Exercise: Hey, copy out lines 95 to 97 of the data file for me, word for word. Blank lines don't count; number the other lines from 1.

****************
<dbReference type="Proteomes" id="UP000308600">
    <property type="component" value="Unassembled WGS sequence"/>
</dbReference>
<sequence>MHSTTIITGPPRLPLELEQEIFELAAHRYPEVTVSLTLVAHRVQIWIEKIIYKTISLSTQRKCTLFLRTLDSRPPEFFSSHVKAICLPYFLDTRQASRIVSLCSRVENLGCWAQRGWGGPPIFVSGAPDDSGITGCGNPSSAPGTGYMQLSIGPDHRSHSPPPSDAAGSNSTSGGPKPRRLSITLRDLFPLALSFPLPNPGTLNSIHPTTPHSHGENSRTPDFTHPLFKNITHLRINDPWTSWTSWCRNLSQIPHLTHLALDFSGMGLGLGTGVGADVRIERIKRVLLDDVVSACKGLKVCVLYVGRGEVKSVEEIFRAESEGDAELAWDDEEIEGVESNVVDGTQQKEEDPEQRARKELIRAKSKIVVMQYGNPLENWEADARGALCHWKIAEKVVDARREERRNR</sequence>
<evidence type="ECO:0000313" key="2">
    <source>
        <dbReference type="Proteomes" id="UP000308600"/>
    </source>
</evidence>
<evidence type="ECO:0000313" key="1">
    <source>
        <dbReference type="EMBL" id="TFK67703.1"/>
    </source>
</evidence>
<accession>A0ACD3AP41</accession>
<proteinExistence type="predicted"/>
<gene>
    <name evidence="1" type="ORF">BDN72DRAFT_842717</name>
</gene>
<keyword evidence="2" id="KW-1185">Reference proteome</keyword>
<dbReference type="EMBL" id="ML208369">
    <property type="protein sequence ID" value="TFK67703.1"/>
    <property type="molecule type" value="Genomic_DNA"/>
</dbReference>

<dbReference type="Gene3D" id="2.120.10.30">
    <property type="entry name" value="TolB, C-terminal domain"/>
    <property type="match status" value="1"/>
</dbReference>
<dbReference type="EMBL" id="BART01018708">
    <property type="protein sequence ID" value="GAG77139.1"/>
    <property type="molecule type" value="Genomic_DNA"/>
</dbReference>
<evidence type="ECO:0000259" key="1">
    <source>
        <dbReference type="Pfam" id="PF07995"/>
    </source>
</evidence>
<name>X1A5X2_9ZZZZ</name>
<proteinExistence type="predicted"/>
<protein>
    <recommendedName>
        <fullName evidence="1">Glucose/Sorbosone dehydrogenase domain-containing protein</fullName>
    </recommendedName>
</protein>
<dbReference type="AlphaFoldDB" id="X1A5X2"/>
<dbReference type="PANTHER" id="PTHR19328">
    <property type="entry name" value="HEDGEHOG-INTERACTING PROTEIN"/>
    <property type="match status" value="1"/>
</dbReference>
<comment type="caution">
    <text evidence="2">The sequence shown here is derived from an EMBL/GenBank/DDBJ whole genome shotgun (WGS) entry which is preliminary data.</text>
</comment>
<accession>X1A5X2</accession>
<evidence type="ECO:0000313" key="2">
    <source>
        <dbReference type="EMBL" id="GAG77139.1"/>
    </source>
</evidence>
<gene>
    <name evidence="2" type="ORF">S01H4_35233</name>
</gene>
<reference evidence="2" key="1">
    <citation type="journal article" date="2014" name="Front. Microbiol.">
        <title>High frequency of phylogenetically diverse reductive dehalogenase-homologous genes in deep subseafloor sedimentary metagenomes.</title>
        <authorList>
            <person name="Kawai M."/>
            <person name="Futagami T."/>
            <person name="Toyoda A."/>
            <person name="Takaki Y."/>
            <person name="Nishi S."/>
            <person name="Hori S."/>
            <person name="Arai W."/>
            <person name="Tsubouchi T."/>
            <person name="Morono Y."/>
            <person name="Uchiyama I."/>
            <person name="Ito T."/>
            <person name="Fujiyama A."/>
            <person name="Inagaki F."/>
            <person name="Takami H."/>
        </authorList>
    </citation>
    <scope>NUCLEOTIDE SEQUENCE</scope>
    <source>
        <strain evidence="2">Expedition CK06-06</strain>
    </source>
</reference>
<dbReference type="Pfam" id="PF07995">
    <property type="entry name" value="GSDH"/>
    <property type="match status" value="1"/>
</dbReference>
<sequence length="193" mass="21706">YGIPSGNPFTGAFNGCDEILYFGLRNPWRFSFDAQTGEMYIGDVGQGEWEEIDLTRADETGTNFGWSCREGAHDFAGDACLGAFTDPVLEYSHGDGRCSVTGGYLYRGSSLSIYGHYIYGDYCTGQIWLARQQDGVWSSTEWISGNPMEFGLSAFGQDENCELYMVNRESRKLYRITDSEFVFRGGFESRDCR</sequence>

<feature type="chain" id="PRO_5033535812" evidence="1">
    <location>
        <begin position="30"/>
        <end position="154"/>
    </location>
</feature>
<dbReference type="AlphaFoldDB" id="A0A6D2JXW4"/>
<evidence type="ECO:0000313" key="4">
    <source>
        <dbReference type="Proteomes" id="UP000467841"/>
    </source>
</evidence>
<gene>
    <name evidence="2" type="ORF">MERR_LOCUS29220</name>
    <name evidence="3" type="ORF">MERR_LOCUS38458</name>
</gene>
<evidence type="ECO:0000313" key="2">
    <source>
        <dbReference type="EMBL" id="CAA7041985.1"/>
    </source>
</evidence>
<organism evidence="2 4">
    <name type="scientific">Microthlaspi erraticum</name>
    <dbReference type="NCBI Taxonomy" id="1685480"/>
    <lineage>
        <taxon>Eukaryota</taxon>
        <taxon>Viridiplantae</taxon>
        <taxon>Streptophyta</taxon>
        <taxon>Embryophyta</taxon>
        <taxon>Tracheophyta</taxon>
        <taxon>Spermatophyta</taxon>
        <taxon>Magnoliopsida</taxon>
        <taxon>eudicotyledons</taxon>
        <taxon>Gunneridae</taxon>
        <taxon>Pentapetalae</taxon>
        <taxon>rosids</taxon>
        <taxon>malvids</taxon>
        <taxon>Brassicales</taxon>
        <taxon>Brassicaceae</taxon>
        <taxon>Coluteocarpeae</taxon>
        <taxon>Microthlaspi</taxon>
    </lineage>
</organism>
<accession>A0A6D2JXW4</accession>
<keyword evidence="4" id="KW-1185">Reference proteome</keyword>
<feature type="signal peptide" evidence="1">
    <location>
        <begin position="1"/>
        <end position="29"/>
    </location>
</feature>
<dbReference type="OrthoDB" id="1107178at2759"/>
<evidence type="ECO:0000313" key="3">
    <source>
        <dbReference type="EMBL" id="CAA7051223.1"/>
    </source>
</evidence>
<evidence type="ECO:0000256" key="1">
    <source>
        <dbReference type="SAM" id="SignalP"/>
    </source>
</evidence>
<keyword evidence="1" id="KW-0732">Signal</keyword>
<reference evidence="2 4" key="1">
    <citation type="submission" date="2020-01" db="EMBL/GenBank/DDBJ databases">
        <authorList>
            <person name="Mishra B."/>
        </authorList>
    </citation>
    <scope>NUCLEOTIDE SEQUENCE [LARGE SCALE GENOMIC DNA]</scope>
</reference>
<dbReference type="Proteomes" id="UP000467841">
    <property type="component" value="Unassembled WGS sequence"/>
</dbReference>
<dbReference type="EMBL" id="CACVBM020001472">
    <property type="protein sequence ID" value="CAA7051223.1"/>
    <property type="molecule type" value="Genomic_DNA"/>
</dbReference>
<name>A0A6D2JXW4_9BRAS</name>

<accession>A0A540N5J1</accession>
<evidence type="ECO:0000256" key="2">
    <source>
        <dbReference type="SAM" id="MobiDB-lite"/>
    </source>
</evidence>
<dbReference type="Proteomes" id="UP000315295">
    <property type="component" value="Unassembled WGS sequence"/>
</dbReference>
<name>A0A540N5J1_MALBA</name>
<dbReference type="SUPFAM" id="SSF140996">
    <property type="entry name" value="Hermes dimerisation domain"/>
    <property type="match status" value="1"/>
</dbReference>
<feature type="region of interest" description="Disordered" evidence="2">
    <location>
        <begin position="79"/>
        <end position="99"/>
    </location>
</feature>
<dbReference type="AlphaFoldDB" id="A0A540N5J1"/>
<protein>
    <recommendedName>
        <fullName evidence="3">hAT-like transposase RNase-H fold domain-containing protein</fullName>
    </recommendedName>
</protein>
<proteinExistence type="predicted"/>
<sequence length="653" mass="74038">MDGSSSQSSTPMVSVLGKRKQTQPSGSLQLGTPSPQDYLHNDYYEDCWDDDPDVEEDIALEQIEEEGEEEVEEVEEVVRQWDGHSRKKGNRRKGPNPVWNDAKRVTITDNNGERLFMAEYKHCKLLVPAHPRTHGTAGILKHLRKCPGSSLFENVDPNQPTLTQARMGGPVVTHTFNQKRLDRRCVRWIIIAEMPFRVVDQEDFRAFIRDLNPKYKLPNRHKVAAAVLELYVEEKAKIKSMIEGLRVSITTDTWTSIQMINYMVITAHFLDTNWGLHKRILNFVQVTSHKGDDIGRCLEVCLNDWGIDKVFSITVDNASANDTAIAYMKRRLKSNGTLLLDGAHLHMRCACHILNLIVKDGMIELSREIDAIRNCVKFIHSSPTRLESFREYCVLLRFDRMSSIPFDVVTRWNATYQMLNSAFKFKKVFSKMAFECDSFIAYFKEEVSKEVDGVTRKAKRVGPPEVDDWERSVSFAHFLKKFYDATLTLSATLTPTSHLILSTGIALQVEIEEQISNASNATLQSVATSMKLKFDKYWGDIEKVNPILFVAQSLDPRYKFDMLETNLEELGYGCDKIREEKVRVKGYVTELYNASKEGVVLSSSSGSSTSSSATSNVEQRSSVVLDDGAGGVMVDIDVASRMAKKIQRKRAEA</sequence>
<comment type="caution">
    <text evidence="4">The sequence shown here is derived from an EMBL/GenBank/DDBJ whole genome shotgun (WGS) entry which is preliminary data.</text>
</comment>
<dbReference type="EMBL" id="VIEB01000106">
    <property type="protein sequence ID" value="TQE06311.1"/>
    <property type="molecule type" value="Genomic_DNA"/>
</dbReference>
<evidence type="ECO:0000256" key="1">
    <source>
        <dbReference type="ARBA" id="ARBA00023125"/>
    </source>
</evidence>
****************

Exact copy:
        <end position="154"/>
    </location>
</feature>